In 1953 the Associated Examinations Board (AEB) was established and administered by City & Guilds.
1964 saw the creation of the National Examining Board for Supervisory Management (NEBSM) as part of the City & Guilds group, specialising in qualifications for supervisors and junior managers.
In 1973, the Technician Education Council (TEC) was created to unify technical education, eventually taking over the validation of courses in further and higher education. These courses led to Ordinary National Certificates and Diplomas (ONC/Ds) and Higher National Certificates and Diplomas (HNC/Ds), which were previously the responsibility of professional bodies.
In 1974, the Business Education Council (BEC) was established, again administered by City & Guilds. This had a remit to rationalise and improve the relevance of sub-degree vocational education in Further Education and Higher Education colleges and in Polytechnics. Within 18 months, BEC took over responsibility for non-technical ONCs, ONDs, HNCs, HNDs and other qualifications.
BEC merged with TEC in 1984 to form the separately administered Business & Technology Education Council (BTEC). This then merged with the University of London Examinations & Assessment Council (ULEAC) in 1996 to form Edexcel.
In 1990 City & Guilds purchased the Pitman Examinations Institute, and Pitman Qualifications Single Subject awards in business and administration and English language proved to be successful worldwide.
In 2004, the National Proficiency Tests Council (NPTC) - specialists for agricultural land based qualifications - became part of the City & Guilds Group.
In 2005, the Hospitality Awarding Body (HAB) - specialists in awards for hospitality and catering - became part of the City & Guilds Group. In January 2010, all active candidates were transferred to City & Guilds courses in order to remove duplicate award provision across the Group.
In 2008, the City & Guilds Centre for Skills Development was formed as part of the City & Guilds Group. Its mission is to influence and improve skills policy and practice worldwide through an evidence-based approach.
Nowadays City & Guilds continues as an examination board offering a large number of qualifications mapped onto the British National Qualifications Framework (NQF). The most common are the vocational qualifications, from Entry-level to Level 3.
These qualifications are now mapped onto the new Qualifications and Credit Framework (QCF).
The range of vocational qualifications cover the 'traditional' areas such as engineering technician, arts and craft, tradesman, health and social care, hairdressing, automotive maintenance, construction, and catering, but also the more obscure such as sheep shearing, DJing, flower arranging and even door supervision (bouncer).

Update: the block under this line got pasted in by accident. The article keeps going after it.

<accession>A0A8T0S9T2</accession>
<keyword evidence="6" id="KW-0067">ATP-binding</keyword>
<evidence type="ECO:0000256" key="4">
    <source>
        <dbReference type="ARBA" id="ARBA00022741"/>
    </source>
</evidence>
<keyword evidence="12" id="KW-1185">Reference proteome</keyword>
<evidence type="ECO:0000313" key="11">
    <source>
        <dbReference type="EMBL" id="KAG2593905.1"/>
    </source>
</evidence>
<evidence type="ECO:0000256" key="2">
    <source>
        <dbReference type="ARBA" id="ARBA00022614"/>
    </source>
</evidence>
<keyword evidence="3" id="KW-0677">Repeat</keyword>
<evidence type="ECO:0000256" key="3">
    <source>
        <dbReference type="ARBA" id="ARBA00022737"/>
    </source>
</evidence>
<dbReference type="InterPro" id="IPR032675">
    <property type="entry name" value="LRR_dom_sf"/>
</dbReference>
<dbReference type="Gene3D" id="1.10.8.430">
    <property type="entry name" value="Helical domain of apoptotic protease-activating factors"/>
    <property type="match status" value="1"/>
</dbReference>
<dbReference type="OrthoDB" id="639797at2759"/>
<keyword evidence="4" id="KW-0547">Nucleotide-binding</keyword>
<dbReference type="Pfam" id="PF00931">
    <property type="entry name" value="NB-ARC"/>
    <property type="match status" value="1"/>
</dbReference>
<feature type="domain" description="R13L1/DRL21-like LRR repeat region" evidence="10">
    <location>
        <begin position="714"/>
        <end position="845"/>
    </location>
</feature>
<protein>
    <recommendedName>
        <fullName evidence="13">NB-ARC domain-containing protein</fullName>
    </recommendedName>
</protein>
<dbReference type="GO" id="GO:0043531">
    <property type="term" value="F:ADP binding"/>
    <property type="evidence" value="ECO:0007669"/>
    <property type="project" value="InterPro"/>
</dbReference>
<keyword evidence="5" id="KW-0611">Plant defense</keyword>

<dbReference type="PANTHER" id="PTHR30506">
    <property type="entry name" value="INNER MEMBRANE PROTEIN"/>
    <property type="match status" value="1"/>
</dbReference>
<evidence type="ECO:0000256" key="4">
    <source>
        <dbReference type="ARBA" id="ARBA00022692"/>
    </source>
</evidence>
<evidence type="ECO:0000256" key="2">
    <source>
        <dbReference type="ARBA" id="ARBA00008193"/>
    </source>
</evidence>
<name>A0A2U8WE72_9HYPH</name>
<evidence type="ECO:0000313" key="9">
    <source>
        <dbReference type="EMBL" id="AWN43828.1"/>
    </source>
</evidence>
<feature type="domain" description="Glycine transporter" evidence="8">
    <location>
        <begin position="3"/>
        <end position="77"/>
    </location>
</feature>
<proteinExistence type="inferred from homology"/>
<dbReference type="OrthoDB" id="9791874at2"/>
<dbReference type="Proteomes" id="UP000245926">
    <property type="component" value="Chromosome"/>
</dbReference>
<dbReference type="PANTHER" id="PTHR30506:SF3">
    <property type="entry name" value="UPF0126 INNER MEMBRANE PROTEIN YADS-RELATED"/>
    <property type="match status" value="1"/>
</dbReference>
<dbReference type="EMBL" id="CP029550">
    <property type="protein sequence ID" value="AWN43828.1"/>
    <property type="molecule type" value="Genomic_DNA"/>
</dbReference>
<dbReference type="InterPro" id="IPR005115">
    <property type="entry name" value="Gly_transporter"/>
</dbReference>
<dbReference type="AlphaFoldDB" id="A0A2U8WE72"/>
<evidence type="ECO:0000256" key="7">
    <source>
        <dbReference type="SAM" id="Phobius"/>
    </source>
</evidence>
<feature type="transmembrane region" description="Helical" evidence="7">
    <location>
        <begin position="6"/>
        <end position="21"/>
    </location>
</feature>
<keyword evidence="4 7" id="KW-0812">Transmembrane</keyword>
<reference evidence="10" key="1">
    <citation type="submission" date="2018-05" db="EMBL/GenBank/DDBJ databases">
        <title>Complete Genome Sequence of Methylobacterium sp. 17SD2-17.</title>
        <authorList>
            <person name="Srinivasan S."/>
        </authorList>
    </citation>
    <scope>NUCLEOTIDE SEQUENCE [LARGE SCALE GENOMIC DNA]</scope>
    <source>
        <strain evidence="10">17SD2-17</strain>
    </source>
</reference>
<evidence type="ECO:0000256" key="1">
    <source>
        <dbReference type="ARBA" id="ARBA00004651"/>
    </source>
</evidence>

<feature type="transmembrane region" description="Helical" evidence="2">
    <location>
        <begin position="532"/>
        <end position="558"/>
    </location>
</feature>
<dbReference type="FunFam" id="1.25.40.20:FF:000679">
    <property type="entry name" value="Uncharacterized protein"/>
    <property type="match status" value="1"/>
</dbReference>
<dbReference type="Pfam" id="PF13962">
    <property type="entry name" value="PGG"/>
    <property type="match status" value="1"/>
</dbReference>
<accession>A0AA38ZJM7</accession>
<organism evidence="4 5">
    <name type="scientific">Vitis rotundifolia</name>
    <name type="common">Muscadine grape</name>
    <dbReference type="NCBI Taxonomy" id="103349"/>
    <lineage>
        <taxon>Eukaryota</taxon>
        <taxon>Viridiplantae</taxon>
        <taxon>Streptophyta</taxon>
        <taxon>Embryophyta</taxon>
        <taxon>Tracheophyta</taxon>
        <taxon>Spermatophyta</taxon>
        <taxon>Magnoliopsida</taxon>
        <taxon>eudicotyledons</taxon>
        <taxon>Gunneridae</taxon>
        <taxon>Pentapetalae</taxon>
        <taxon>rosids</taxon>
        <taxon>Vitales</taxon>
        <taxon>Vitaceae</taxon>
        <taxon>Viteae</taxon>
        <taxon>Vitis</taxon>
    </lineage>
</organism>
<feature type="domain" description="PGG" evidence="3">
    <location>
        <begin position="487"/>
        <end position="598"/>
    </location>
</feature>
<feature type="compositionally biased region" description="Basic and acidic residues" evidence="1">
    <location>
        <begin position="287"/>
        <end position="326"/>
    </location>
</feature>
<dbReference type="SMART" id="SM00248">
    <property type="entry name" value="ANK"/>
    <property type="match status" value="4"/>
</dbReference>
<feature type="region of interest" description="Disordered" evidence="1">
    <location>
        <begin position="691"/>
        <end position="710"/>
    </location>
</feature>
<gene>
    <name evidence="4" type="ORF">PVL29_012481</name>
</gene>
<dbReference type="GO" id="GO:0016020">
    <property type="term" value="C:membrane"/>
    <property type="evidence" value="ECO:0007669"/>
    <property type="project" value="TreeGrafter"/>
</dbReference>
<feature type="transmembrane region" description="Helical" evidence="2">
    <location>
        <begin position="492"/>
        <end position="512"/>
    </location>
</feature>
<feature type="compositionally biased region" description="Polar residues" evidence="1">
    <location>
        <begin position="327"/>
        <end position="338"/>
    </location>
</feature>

City & Guilds offers a suite of higher level qualifications in a wide range of subjects ranging from Professional Engineering, Engineering Technology, Management, Building Services Engineering to various apprenticeships, for higher technicians, tradesman, Craft, Travel and Tourism.
These qualifications consist of outcomes-based units, covering core, specialised, and key management areas, which are assessed by means of written assignment.
The Higher Professional Diploma (HPD) is suitable for people who want to gain both advanced technical skills and broader management knowledge. The qualification comprises 12 units in total, mapped at level 4 of the QCF.
The Master Professional Diplomas (MPD) is suitable for those working at the highest levels within the relevant industry. The qualification comprises 8 units in total, mapped at level 7 of the QCF
As of September 2012 the awards are called - Professional Recognition Awards. In addition to Royal Charter (The highest level of Accreditation in UK) the awards are NQF (National Qualifications Framework) accredited qualifications which enable candidates to demonstrate their knowledge and skills within any sector or role. Those achieving these awards will be entitled to use an appropriate, internationally recognised post-nominal: Licentiateship (LCGI), Affiliateship (AfCGI), Graduateship (GCGI) and Membership (MCGI). They can also help candidates working towards higher level qualifications. 
The learners would typically:
have first-line responsibility for managing day-to-day activities manage resources in own area of responsibility constructively work with others to develop and maintain good working relationships develop and maintain good customer relationships identify and access opportunities for professional development be able to apply professional standards in own area of responsibility take into account the views and perspectives of others in decision-making communicate effectively and manage information in line with organisational and legal requirements consistently meet aims and objectives exercise autonomy and judgment in work role address problems that are well-defined but non-routine. Applicants must provide evidence that they have performed competently in a relevant work environment. Evidence of industrial achievement may take the form of an industrial qualification (e.g. an industry-recognised apprenticeship) or confirmation from a current or recent employer of at least five years’ appropriate employment.